Currently lawmakers may be privy to the details of economic development deals between the state and private companies that are kept secret from the public while being negotiated. Now lawmakers can use this knowledge to reap a financial gain for themselves or their friends or family.
Example: A lawmaker may be aware of a deal being negotiated that would provide tax incentives or other subsidies to a company in exchange for the company expanding or otherwise creating new facilities and jobs in South Carolina. This deal, when announced, may increase the value of the company, and a legislator can use his advance knowledge of the deal to either purchase partial ownership in the company himself or encourage friends or family to purchase ownership in the company before the deal is announced. The lawmaker and or his friends or family can then profit when the deal is announced and the expected increase in value of the company occurs. In short a legislator can engage in the equivalent of insider trading.
SECTION 8-13-750. Employment, promotion, advancement, or discipline of family member of public official, member, or employee.
Lawmakers may now appoint family members to boards and commissions they supervise.
Examples: Lawmakers can appoint their spouses, siblings, and children to boards and commissions of their choosing, thus giving them unfair extended influence. Family members can be chosen over more qualified candidates with no repercussions. Of note: Speaker Harrell has already appointed his brother to the Judicial Merit Selection Committee.
SECTION 8-13-1110. Persons required to file statement of economic interests.
SECTION 8-13-1120. Contents of statement of economic interests.
SECTION 8-13-1308. Filing of certified campaign reports by candidates and committees.
Lawmakers would no longer have to file statements of economic interests which include their sources and amounts of public income, gifts, government contracts, certain business connections, and more. Moreover, they no longer have to publicly display campaign contributions and expenditures.
Examples: A lawmaker may now keep secret all of his income and contracts with the state that he or she profits from. This lawmaker can now directly profit from actions of the state without having to make it known to the public. Moreover, citizens may have no idea what their lawmakers are spending their campaign funds on.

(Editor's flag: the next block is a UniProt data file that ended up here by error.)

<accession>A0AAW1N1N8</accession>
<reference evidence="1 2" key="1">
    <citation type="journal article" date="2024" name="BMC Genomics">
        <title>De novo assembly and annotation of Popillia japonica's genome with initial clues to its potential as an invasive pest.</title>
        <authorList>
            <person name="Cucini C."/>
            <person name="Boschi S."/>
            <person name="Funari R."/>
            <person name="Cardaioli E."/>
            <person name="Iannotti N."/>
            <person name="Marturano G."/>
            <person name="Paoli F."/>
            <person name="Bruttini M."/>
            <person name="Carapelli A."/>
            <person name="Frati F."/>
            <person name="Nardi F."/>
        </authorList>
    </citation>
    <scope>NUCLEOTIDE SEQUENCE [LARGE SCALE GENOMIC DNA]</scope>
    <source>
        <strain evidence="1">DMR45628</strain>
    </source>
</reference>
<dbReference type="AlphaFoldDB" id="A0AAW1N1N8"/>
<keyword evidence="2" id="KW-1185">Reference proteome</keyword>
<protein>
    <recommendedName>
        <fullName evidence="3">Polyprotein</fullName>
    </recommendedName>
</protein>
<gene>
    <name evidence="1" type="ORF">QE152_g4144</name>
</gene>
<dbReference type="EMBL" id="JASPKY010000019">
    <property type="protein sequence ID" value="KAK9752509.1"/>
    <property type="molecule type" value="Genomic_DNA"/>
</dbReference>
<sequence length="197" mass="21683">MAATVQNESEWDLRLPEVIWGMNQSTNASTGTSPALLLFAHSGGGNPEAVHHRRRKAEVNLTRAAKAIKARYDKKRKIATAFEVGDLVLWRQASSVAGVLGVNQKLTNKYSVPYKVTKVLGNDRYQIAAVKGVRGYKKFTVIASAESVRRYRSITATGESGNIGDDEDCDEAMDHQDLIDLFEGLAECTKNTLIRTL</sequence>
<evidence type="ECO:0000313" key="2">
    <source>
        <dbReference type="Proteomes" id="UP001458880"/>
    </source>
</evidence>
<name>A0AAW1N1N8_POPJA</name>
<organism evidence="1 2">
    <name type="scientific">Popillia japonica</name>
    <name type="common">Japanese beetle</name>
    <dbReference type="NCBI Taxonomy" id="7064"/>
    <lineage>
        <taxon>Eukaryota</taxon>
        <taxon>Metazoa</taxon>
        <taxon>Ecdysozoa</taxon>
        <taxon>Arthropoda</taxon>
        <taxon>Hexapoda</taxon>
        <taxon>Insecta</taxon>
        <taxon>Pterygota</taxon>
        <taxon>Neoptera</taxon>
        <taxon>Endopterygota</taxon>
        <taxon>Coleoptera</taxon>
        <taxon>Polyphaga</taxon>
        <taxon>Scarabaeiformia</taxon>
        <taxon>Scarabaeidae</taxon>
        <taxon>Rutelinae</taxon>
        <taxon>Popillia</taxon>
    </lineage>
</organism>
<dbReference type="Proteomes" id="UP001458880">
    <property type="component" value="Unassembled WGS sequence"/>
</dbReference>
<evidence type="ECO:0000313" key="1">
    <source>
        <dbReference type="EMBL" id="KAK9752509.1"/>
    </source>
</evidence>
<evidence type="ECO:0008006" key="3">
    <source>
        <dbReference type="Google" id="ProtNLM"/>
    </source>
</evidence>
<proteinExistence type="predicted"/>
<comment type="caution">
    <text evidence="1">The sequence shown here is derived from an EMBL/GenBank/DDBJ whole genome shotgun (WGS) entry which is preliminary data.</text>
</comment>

SECTION 8-13-1348. Use of campaign funds for personal expenses; expenditures more than twenty-five dollars; expenditures not to exceed fair market value; petty cash funds.
Lawmakers could now buy whatever they wanted with campaign money, whether it bears any connection to their campaign or not.
Example: The possibilities here are nearly endless. Lawmakers can use money raised in the name of a campaign to purchase luxury vehicles or homes or spend it on a personal jet. Lawmakers can also use the money to fund lavish vacations. They can purchase all these things and more for themselves, their friends, their family, or others with whom they’re trying to cultivate relationships.
Without pretending that these violations haven’t been occurring for years – The Nerve has reported many such instances – we can say without exaggeration that Judge Manning’s ruling could put them beyond the reach of the law.
The House and Senate Ethics Committees have generally not held lawmakers to a high standard of public conduct. But it has been at least possible for diligent journalists to find out part of the truth. If Judge Manning’s ruling is allowed to stand, the entire system of conflicted interests and self-enrichment may simply go dark.